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When the Sticking Point of Losing Weight is Stress
September 28, 2011
9:40 pm
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chirosportscogee
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September 6, 2011
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An inability to burn excess fat when you are stressed is more common
than many people think. Sadly, you can be diligent in adhering to your
weight loss guidelines and still the kilos don’t budge. Understanding
how stress and excess weight interact when you are trying to lose weight
can be the difference between frustration and success.

If you are experiencing stress your hypothalamic pituitary adrenal
function, which is also known as your HPA system is activated. When this
system switches on, or in the case of long-term stress, stays on, you
are releasing the stress hormone cortisol. In your body, cortisol has an
important role organising systems and organs in various situations and
it also has a role in regulating your metabolism. Another aspect of the
HPA system is that it releases a number of chemical neurotransmitters,
and one of these is adrenalin. The chemical neurotransmitters activate
an area inside your brain called the amydala which controls your
emotional response to the stress you are experiencing. This emotional
response could be fear, sadness, overwhelm and other feelings including
anxiety. In addition, when you are stressed your brain releases a small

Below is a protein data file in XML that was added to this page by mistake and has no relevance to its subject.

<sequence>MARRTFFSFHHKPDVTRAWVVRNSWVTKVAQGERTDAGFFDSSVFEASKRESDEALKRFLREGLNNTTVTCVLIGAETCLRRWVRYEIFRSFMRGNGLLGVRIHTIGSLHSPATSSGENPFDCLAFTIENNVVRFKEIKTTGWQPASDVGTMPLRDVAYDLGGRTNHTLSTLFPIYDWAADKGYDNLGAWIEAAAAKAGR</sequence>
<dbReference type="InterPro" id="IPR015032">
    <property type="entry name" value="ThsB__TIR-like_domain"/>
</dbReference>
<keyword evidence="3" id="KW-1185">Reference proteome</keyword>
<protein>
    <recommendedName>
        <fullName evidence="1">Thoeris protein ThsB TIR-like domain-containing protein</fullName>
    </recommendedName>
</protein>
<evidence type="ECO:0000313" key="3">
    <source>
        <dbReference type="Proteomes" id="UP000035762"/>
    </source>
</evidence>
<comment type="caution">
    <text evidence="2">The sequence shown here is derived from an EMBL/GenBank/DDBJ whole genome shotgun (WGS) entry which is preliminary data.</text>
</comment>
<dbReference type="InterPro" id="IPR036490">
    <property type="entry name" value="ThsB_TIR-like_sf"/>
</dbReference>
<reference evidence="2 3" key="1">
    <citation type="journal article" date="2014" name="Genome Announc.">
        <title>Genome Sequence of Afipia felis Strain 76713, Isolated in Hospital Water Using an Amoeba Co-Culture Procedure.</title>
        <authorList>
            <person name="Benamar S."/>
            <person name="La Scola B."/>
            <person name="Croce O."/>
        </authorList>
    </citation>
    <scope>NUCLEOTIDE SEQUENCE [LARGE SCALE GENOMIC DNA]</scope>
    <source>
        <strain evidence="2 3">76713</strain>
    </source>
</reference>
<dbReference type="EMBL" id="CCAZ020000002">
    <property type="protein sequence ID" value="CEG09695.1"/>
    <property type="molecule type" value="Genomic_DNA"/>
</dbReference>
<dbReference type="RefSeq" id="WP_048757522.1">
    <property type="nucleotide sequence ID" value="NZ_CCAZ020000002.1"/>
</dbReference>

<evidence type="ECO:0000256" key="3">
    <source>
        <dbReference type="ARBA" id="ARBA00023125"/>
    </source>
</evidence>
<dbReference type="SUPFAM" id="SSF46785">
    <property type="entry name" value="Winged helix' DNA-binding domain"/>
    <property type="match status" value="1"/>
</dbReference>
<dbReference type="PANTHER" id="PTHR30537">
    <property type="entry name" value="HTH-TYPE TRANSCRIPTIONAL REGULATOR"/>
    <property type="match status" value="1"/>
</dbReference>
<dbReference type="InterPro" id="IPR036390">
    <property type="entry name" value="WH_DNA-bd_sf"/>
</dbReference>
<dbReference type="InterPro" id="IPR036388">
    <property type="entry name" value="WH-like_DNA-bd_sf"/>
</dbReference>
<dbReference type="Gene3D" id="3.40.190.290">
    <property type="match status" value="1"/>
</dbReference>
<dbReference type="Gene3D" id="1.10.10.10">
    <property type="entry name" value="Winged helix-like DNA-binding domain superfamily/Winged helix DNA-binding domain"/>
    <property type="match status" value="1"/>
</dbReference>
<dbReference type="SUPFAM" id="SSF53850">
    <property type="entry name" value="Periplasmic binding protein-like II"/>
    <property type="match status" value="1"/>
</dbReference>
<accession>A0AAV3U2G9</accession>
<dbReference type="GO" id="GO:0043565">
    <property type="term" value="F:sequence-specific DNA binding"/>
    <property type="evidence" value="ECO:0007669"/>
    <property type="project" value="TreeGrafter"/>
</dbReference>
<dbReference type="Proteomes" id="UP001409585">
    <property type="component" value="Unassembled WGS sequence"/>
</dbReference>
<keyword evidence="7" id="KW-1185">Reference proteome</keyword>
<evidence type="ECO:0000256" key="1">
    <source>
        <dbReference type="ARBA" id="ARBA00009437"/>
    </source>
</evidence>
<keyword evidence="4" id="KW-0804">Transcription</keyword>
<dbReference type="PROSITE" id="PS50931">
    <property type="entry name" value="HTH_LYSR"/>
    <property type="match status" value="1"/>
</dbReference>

protein called Neuropeptide S that is designed to regulate your stress
by increasing your alertness and sensitivity, increasing your anxiety
and urgency and reducing your sleep.

The relentless interaction of HPA in longer-term stress leads to
several issues that impact weight gain, and the ability to burn fat.

Increased Neuropeptide S has the effect of decreasing sleep and sleep
quality. If you are being chased by a vicious dog then Neuropeptide S
is good, however, if you have high levels of this protein all the time
your body is ready for ‘fight or flight’ and quality sleep is hard to
come by. A 2010 study of 35,000 employees of a Japanese electric power
company showed that those who slept five hours or less per night were
twice as likely to gain weight as those who slept seven to eight hours.
Poor sleep quality also down regulates metabolism as your body tries to
store energy to deal with the anticipated need for extra resources to
fight the stress. In a 2004 study by the Wisconsin Sleep Cohort a link
was found between sleep deprivation and the hormone ghrelin. Excess
ghrelin also called the ‘hunger hormone’ is found in people who have
poor sleep and this hormone was found to increase hunger by more than
15%.

Ongoing high levels of adrenalin also inhibit fat burning. Many
people have heard the term ‘adrenal exhaustion’ which can occur in
people who are stressed. In this condition the body seeks more energy
and will achieve this by increasing appetite or storing fat. If your
adrenal system is overloaded and you reduce your calorie intake to
reduce weight, the adrenal function will act to store your fat reserves
so even the reduction in your calories may not help you burn fat.

High levels of the stress hormone cortisol are linked to weight gain
and fat retention around the belly. Cortisol also increases cravings for